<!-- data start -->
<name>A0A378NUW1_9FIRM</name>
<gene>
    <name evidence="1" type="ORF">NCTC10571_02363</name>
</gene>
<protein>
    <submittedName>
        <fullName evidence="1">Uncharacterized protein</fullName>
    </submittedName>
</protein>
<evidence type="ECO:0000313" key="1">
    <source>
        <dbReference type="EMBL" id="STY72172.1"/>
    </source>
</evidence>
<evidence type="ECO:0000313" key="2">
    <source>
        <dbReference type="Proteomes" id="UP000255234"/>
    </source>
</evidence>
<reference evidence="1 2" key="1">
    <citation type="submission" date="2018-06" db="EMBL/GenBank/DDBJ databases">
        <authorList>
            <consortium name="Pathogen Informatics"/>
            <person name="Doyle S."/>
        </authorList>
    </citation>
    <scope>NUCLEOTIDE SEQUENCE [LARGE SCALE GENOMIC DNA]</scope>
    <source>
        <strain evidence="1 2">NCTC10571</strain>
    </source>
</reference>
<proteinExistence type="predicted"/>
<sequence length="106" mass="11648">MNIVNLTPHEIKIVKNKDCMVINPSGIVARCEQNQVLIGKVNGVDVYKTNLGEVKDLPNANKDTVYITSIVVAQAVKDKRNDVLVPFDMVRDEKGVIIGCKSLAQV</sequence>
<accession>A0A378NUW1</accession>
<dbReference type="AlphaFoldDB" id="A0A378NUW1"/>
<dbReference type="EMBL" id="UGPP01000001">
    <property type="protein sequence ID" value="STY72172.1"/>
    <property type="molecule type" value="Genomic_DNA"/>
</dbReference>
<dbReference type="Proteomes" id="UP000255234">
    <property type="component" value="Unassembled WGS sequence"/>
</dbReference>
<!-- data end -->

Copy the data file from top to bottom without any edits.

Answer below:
<name>A0A378NUW1_9FIRM</name>
<gene>
    <name evidence="1" type="ORF">NCTC10571_02363</name>
</gene>
<protein>
    <submittedName>
        <fullName evidence="1">Uncharacterized protein</fullName>
    </submittedName>
</protein>
<evidence type="ECO:0000313" key="1">
    <source>
        <dbReference type="EMBL" id="STY72172.1"/>
    </source>
</evidence>
<evidence type="ECO:0000313" key="2">
    <source>
        <dbReference type="Proteomes" id="UP000255234"/>
    </source>
</evidence>
<reference evidence="1 2" key="1">
    <citation type="submission" date="2018-06" db="EMBL/GenBank/DDBJ databases">
        <authorList>
            <consortium name="Pathogen Informatics"/>
            <person name="Doyle S."/>
        </authorList>
    </citation>
    <scope>NUCLEOTIDE SEQUENCE [LARGE SCALE GENOMIC DNA]</scope>
    <source>
        <strain evidence="1 2">NCTC10571</strain>
    </source>
</reference>
<proteinExistence type="predicted"/>
<sequence length="106" mass="11648">MNIVNLTPHEIKIVKNKDCMVINPSGIVARCEQNQVLIGKVNGVDVYKTNLGEVKDLPNANKDTVYITSIVVAQAVKDKRNDVLVPFDMVRDEKGVIIGCKSLAQV</sequence>
<accession>A0A378NUW1</accession>
<dbReference type="AlphaFoldDB" id="A0A378NUW1"/>
<dbReference type="EMBL" id="UGPP01000001">
    <property type="protein sequence ID" value="STY72172.1"/>
    <property type="molecule type" value="Genomic_DNA"/>
</dbReference>
<dbReference type="Proteomes" id="UP000255234">
    <property type="component" value="Unassembled WGS sequence"/>
</dbReference>